Controlling Traffic In Real Time
At many stop lights throughout the United States circular loops have been cut into the pavement to allow detector loops to be placed near the road's surface. These loops sense when a metallic object weighing over a certain critical mass passes overhead. When this happens an electrical signal is sent to a controller unit letting it know the light signal needs to be changed.
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- Stop lights are one method of controlling the flow of traffic at major intersections. These lights work through a combination of either fixed time control or through various dynamic control methods. One of the dynamic methods employs the use of induction loops.
- Induction loops are used to sense when a large metal object passes by. When a large enough metallic object passes by the loop (most likely an automobile), a current is induced in a nearby wire. The current then sends a signal to the traffic control unit, indicating that a car has passed by. The traffic signal can then change accordingly.
- The principle of inductance is based on the idea that when there is a change in current within a system, an electromotive force is created in the system and any nearby conductors. The system is usually a conductor.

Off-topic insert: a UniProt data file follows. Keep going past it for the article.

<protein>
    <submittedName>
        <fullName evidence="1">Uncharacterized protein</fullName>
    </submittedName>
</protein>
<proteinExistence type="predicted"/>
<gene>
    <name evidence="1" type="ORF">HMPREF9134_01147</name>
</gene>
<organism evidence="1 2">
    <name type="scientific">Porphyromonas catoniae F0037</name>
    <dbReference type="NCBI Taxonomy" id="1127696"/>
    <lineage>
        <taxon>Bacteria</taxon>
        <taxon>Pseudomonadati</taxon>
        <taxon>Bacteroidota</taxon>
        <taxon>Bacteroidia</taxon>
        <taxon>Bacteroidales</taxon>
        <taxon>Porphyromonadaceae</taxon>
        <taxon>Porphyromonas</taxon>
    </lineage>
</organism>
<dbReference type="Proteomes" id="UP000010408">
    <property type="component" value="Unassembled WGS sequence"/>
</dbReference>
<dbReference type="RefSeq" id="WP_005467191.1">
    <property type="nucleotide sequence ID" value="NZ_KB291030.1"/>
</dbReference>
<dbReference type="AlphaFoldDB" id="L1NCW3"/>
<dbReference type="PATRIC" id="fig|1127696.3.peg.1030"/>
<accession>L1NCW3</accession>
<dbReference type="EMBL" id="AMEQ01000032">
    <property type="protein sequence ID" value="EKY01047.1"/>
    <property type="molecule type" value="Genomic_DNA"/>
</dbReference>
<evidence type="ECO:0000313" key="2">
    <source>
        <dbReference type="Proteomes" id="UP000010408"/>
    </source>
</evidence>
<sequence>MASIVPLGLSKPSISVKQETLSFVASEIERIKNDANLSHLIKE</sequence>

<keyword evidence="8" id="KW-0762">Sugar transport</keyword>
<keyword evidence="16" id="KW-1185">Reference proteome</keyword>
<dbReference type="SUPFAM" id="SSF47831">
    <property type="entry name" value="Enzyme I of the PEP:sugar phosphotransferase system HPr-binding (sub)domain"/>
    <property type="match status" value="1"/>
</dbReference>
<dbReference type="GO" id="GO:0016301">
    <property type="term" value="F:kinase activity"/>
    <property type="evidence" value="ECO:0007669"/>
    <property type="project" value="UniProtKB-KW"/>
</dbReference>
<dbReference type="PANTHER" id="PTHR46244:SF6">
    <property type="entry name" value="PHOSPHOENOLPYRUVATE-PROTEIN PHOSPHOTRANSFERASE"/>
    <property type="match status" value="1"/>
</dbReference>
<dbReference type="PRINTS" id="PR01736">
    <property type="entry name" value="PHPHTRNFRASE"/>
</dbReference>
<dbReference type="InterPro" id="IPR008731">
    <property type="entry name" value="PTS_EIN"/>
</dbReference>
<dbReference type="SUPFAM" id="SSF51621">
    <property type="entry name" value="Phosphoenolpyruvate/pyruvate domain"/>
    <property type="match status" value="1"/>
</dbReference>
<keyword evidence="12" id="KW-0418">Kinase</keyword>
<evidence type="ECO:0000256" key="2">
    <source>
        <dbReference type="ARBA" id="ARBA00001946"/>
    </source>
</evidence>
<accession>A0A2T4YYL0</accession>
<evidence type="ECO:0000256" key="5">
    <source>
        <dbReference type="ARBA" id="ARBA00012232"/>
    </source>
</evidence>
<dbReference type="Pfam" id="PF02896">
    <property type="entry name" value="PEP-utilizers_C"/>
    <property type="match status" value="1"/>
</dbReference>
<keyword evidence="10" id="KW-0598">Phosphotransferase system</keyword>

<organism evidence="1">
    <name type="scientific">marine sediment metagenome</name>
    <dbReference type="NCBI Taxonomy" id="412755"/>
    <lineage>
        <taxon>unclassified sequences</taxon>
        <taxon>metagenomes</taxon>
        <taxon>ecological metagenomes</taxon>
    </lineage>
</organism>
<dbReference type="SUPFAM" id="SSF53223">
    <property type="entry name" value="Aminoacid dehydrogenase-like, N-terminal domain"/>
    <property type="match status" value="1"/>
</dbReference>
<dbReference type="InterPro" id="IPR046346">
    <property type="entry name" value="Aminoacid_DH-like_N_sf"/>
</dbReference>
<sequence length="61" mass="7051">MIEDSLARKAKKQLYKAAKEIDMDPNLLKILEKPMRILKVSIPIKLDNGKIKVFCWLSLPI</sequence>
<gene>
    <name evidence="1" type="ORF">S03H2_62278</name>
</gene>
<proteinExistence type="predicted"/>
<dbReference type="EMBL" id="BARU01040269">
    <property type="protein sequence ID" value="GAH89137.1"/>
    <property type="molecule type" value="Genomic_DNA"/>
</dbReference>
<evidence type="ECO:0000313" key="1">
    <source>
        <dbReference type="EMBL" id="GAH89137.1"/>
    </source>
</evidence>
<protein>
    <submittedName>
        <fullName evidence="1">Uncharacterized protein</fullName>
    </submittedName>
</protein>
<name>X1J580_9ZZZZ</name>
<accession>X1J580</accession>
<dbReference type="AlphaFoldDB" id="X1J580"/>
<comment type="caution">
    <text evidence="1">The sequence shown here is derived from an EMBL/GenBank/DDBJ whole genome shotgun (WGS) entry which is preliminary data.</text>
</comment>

- An electromotive force is created in the system as well as nearby conductors due to the relationship between electromotive force and a changing magnetic flux, as well as the fact that any steady state current creates a steady magnetic field.
- The relationship between electromotive force () and changing magnetic flux () is represented by an equation which signifies that an electromotive force is equal to the opposite of time rate of change () of the magnetic flux.
The magnetic flux, , is the magnetic field passing through a given area. This relationship indicates that an electromotive force is created in order to counteract the changing magnetic flux, thereby maintaining a steady magnetic field within a given system.
- Watch how induction is related to current: http://www.youtube.com/watch?v=tC6E9J925pY
Using the information provided above, answer the following questions.
- How would the induced current be affected if a stationary magnet rather than a moving magnet was present in a loop?
- Rather than moving a magnet through an induction loop, could you change the strength of the magnetic field to induce a current?
- If you were to increase the diameter of the loop seen in the video, would a current be induced?